• Pokkén Frame Data Likely Incorrect; Currently Under Review


    Jetsplit

    The "Big Book of Pokkén Tournament Frame Data" has been around since the game released for Wii U in March of 2016. The spreadsheet details every single move for every single character in Pokkén, giving players a way to quickly find out what moves can punish a blocked attack, what moves are safe when blocked, and more. Because of this, the document has been extremely important when it comes to Pokkén's competitive growth.

     

    Recent findings by Milln - a long-time member of the FGC and a leader in the Pokkén community - show that there are fundamental errors to this frame data, however. As Milln points out in the "Proof of Concept" video below, all of Pokkén's frame data appears to be incorrect by 2 frames.

     

     

    Milln's video suggests that all attacks in Pokkén Tournament actually make impact 2 frames later than the spreadsheet suggests. In the video, he shows that 9-frame attacks - Pokkén's fastest grounded attacks - are actually 11 frames. This extends to all attacks, meaning every move in the spreadsheet is likely listed as 2 frames less than it should be. Milln has begun reviewing all of Pokkén's frame data, planning to have completed review by January 1, 2018.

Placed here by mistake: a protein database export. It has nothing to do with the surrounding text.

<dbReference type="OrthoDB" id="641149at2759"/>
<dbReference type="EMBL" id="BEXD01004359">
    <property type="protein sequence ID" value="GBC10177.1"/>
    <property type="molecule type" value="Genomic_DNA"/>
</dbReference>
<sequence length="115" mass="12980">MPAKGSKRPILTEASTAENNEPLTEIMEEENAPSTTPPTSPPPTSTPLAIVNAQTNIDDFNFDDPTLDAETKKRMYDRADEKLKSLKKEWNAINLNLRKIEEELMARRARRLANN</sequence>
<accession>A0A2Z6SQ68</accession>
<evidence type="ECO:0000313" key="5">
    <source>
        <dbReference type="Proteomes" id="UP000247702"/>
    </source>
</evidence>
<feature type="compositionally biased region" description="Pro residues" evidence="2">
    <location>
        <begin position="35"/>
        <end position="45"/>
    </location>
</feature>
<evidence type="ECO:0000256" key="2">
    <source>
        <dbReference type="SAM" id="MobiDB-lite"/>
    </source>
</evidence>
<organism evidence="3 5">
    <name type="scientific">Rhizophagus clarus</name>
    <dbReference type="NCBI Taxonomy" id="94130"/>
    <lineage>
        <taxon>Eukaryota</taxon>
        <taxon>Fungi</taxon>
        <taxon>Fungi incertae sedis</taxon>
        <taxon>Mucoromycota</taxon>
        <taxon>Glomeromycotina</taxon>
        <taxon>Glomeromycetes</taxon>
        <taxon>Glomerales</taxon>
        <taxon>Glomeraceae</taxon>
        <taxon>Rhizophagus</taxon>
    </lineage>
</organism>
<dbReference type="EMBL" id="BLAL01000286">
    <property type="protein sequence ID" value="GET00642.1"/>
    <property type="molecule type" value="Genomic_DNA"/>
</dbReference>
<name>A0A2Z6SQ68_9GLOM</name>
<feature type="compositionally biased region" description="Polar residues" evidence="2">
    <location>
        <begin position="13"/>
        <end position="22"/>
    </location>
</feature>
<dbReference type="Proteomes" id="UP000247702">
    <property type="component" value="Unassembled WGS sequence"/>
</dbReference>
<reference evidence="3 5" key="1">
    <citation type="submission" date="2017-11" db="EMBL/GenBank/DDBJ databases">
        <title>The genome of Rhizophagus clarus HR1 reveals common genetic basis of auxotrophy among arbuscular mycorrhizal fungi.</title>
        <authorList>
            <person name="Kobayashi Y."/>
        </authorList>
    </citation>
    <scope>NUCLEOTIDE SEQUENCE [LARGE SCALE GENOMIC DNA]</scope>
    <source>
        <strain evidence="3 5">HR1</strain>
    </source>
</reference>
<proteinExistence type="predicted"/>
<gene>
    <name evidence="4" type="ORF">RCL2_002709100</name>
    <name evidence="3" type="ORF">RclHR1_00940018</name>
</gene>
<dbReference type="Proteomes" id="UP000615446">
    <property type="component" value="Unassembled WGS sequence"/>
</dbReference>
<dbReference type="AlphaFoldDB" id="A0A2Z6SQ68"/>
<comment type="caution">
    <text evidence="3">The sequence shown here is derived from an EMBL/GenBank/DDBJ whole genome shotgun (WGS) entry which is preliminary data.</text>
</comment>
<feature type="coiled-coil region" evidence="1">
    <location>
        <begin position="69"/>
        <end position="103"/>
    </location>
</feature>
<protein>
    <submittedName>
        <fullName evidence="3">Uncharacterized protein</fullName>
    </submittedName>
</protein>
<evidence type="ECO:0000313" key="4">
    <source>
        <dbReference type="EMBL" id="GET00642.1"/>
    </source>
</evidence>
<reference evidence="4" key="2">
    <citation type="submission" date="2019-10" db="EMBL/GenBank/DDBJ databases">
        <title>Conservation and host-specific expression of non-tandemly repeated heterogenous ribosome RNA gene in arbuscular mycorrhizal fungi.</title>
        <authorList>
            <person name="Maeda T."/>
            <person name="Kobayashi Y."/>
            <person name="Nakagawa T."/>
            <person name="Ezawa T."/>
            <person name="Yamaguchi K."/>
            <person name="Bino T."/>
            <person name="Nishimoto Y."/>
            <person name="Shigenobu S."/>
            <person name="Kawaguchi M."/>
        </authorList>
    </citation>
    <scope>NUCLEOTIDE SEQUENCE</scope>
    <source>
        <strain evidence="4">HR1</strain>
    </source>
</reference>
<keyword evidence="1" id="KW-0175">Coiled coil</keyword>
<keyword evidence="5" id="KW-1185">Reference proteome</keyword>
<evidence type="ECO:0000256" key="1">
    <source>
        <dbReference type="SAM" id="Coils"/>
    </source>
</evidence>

While this is very surprising news for competitive players, it is in no way a cause for anger or panic. As these findings affect all of Pokkén's frame data, the relationships between moves will not change. 11-frame moves are still the fastest grounded attacks in Pokkén - just as they were when we considered them 9-frames - and your options for punishing a blocked attack are still the same. The reason this is important is not so much the effect it will have on how we play the game, but rather the effect on how we discuss the game. A lot of old frame data discussion is now incorrect as a result of Milln's discovery, but saying you can punish a blocked Psystrike with Lucario's 2Y is still correct as the relative frame data between the two moves is still the same. This discovery is important for labbing and discussion going forward as the community will have to learn to use the new, more accurate frame data in the future.

     

    We will bring you more on this discovery as it comes.

     

    You can follow Milln on his Twitter to learn more about his findings, and you can find the old frame data here.

     



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